Human Rights Watch is also concerned that the Chinese government sends agents to pursue such people in other countries and try to force them to return without permission from the foreign governments, Wang said.
Chinese media in Canada are also subject to the pressure to toe the government line, she said.

Cheuk Kwan of the Toronto Association for Democracy in China said he’s concerned about Beijing’s “sinister” and sometimes successful attempts to infiltrate Canadian governments and the Liberal government’s lack of action on the issue.
The association was part of a joint statement released from 15 rights groups, including Amnesty International, demanding Trudeau place human rights at the top of his agenda when he travels to China, including the plight of Canadians imprisoned there.
Kwan said local Chinese consulates are known to appeal to the emotions of Chinese expats to try to get them to fall in line with Beijing’s agenda. If that fails, they try tactics like excluding them from social events where valuable business and personal contacts in the community can be made.
Kwan said Trudeau’s government has not addressed the threats, pointing out the previous Conservative government often stressed trade was dependent on human rights.
“I hope he’s naive,” he said. “If he’s not naive then he’s in the know and that’s even worse.”
Kwan warned Canada could end up experiencing the same problems as Australia.
That country has been in an uproar over questions about Chinese influence over politicians. On Thursday, a senator resigned over allegations wealthy Chinese business people were buying his influence.
Canada has long maintained it will address human rights issues with China through trade agreements, and Trudeau said in 2016 that human rights must improve in China before a trade deal is signed.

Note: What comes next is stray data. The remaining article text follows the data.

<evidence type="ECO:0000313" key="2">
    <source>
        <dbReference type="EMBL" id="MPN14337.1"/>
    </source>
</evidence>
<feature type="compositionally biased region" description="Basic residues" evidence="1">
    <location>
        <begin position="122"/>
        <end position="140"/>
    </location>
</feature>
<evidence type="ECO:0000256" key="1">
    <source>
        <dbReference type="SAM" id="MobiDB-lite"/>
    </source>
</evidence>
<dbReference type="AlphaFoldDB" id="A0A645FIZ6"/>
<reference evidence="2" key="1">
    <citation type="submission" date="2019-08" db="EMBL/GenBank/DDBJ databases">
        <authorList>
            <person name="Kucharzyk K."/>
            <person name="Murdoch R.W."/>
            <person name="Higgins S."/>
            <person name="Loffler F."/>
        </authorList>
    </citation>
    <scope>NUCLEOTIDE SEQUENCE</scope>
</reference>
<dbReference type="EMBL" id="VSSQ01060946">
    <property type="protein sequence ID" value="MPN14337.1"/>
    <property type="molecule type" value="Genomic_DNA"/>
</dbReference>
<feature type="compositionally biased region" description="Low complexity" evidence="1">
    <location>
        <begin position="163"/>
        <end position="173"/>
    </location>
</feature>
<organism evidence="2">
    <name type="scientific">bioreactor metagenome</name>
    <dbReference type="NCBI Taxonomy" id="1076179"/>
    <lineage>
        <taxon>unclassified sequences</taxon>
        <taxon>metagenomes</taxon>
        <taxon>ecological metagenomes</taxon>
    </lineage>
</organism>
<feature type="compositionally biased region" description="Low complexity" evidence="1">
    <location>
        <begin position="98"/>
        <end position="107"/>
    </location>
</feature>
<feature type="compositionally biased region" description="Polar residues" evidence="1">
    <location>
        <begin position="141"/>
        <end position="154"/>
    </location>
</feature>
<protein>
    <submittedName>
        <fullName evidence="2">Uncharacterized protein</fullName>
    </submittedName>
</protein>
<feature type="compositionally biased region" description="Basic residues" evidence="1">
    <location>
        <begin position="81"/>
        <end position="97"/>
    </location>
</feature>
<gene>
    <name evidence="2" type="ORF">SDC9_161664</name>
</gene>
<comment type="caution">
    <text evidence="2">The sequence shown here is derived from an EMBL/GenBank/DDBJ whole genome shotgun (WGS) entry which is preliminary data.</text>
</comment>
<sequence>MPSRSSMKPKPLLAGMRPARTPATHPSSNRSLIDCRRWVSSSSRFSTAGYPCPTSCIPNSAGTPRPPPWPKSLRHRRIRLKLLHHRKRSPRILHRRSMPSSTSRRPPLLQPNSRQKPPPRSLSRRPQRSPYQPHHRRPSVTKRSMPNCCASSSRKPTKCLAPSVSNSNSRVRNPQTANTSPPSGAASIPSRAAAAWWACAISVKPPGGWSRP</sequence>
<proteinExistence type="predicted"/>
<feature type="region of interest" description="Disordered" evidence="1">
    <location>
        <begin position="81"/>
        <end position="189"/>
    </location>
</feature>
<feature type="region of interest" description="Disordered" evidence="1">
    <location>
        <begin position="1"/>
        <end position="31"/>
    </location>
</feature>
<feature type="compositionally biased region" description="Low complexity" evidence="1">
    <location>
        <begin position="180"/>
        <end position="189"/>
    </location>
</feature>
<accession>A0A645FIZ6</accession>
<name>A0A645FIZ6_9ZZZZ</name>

But rights groups say the situation in China has worsened since Trudeau’s declaration as the government cracks down on dissidents.
Under President Xi Jinping, the government recently made disrespecting the national anthem a crime, carrying a penalty of three years in prison.

Chinese censors even banned mentions of Winnie the Pooh from the internet because bloggers were mocking Xi by comparing his appearance to the bear, inspired by a real black bear from Canada kept at a zoo in London.
Kwan said he understands Trudeau is concerned about the risks to the economy from the U.S. efforts to renegotiate NAFTA and wants a trade deal with China.
But he worries Canada will concede too much and make no progress on human rights.
“Any trade deal has to have a human rights impact analysis,” Kwan insists.
Back in Hong Kong, Wang said concerns are mounting over Canada’s bland response to the Chinese government’s actions.
She said it’s imperative Canada stand up for democratic values and human rights now or it will be more difficult in the future. The situation is at a critical point, she said.
“We wanted to see countries like Canada step up because rhetorically and domestically it has generally a good solid record,” Wang said. “It just hasn’t pulled its comparative weight in relation to China.”  [Tyee]